Yes, as long you were not more negligent than the other people involved in the accident. Nevada is a “comparative negligence” state. Comparative negligence means that a plaintiff may recover against defendants in an amount proportionate to the liability of those at fault. As long as the court finds the defendants were at least 51% at fault, a plaintiff may recover damages, but only in proportion to the plaintiff’s fault. For example if there were three parties to an accident and you were 25% at fault and the other two parties shared the remaining 75%, you could recover against them. If you are 51% at fault, then you are not entitled to any recovery.
The court will determine the amount you are due for damages, then deduct from that amount the percentage that you were at fault. In the example above, for every $1,000 in damages, you would only be entitled to 75%, or $750 instead of the full amount.
How Can I Afford An Attorney?
Personal injury cases are usually handled on a contingency fee basis. That means the attorney is not charging you any money up front and agrees instead to take as his or her fee, a percentage of the recovery you receive. Make sure you discuss whether your attorney advances costs associated with pursuing your claim, as they can be substantial.
What Is My Claim Worth?
Until you have finished treating for your injuries, it is difficult to predict the value of your claim. Your attorney will first need to investigate all of the facts regarding the accident, review all of medical records, and possibly even consult experts before placing a value on your claim. Generally, if liability is established, you may be entitled to recover the following if applicable:
- Current medical bills;
- Future medical costs (for doctors, hospitals, surgery, medication, nursing care, physical therapy, cosmetic surgery to repair scarring, etc.);
- Past lost wages;
- Future lost wages;
- Property damage (vehicle, etc.);
- Out-of-pocket expenses (tow truck, etc.)
- Physical pain and suffering;
- Life care: the cost of assistance in performing daily activities if you are unable to complete them due to your injuries;
- Emotional distress in limited circumstances;
- Loss of quality/enjoyment of life; and/or
- Loss of consortium, or the loss of spousal companionship and services.
How Long Will My Case Take?
It is hard to tell until you have completed your treatment and are feeling 100% better. Until then, the extent of your damages (how much you will suffer pain or need medical treatment in the future) is unknown. Sometimes cases resolve in a matter of weeks, while others may take years. Your case may take less time it if is less complicated. Talk with your attorney to discuss the likely timetable for resolution.
Will I Have To Go To Trial?
Some statistics suggest that as many as 95% of all cases settle without having to go to trial. Your case may settle through informal negotiations without having to file a lawsuit or you may have to pursue the matter through trial. A settlement avoids the risks of going to trial and having a jury decide against you. It also avoids the costs delays of a trial. In fact, a settlement may end up getting you a better net monetary result than going to trial. While your attorney will advocate for a strong settlement, if the party that harmed you (or the insurance company) thinks you are demanding too much money, you were partially at fault, or it can save money by taking the matter to trial, you may have to settle for less than you want or go to trial. You should ask your attorney about the possibility of settling your matter through mediation with a qualified mediator.
Insurance attorneys and adjusters make a living evaluating personal injury claims. They will not take a matter to trial unless they think they can win (paying less money than you demand is a win). A wise person will think about what that means before going to trial rather than accept the last offer from an insurance company.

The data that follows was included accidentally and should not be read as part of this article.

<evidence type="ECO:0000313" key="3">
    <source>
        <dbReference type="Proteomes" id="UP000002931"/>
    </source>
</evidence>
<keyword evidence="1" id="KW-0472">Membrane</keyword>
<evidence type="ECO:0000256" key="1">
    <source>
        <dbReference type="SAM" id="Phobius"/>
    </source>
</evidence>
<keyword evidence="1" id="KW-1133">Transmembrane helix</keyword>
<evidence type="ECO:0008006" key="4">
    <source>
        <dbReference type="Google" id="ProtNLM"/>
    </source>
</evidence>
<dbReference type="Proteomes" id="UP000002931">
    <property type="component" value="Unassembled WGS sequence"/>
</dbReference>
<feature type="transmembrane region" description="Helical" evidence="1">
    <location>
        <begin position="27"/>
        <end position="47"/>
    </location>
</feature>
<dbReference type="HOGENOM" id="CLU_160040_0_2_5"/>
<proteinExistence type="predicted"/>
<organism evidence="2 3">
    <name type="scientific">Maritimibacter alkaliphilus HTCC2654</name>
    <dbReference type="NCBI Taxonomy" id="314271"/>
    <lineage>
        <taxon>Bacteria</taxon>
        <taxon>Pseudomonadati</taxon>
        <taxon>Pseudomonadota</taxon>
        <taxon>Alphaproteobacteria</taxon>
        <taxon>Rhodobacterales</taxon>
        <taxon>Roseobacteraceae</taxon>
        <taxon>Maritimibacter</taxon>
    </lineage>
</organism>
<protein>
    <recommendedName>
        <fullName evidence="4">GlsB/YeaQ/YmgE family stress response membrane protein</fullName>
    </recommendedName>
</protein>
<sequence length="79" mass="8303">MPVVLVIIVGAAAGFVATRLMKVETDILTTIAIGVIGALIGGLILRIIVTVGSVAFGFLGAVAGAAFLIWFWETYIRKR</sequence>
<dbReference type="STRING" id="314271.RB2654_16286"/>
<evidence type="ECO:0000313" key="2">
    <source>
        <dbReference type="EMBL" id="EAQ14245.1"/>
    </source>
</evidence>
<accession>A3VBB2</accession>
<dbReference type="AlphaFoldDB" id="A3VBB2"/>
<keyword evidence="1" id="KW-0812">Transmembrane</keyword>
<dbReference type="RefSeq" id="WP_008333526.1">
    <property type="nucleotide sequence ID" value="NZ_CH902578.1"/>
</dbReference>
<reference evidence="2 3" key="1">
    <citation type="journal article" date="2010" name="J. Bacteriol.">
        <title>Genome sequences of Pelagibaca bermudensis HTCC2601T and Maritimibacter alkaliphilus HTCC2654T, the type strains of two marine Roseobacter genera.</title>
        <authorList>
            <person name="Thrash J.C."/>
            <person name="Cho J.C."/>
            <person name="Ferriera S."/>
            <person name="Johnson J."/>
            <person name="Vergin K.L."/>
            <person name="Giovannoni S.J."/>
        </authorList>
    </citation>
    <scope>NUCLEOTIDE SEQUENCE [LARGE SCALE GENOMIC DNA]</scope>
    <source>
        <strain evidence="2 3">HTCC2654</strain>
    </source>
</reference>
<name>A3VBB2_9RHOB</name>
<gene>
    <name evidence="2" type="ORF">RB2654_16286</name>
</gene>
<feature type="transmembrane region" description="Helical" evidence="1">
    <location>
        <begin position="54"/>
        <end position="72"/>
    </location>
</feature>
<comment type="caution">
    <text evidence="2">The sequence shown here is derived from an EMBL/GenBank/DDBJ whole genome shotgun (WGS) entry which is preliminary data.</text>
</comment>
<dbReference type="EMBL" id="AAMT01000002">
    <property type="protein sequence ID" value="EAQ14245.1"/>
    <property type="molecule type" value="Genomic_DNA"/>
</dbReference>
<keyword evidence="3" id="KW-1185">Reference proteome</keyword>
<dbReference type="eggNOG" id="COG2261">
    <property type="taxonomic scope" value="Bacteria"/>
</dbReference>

The Randall Kiser Study, released in the Journal of Empirical Legal Studies, found that parties who reject the last and best offer at before trial overwhelmingly regret the decision. The study surveyed thousands of cases in California and New York over a five-year period. It found that plaintiffs who rejected the last settlement offer and proceeded to trial do worse a whopping 61% of the time, while defendants did worse than their last offer 24% of the time. In only 15% of the cases did both sides obtain a better result at trial. Plaintiffs who fared worse received on average $43,000 less than the last offer given before trial.
All is not good news for defendants, however. Although they seem to do better at predicting outcomes, the 24% of the time they are wrong ends up being much more costly to them. Defendants who fared worse at trial than the last demand, ended up with a verdict that was on average $1.1 Million more than the Plaintiff’s last demand.
You and your attorney may determine that in order to maximize your recovery, you need to take the matter to trial. Make sure to inquire into an attorney’s trial background before hiring one to take your case. Make sure that if you need to go to trial, your attorney can handle the matter and has a reputation for being a skilled trial attorney.
What Is Pain And Suffering?
According to Wikipedia, pain and suffering “is the legal term for the physical and emotional stress caused from an injury (see also pain and suffering). Some damages that might come under this category would be: aches, temporary and permanent limitations on activity, potential shortening of life, depression or scarring. When filing a lawsuit as a result of an injury, it is common for someone to seek money both in compensation for actual money that is lost and for the pain and stress associated with virtually any injury. In a suit, pain and suffering is part of the ‘general damages’ section of the claimant’s claim, or, alternatively, it is an element of ‘compensatory’ non-economic damages that allows recovery for the mental anguish and/or physical pain endured by the claimant as a result of injury for which the plaintiff seeks redress.”
What Are The Most Common Types Of Personal Injuries?
- Airbag injuries
- ATV accidents
- Auto accidents
- Bicycle accidents
- Boating accidents
- Brain injury
- Burn injury
- Car accidents
- Car seats
- Catastrophic injury
- Construction accidents
- Defective products
- Defective drugs
- Defective seat belts
- Dog bites
- Elder abuse
- Gross negligence
- False imprisonment
- Food poisoning
- Inadequate security
- Infliction of emotional distress
- Invasion of privacy
- Medical malpractice
- Motor vehicle defects
- Motorcycle accidents
- Nursing home abuse
- Pedestrian accidents
- Pharmaceutical liability
- Premise liability
- Product defects
- Product liability
- Recalled products
- Shoulder injury
- Slip and fall
- Spinal cord injury
- Tire defects
- Trip and fall
- Truck accidents
- Vehicle accidents
- Workplace accident
- Wrongful death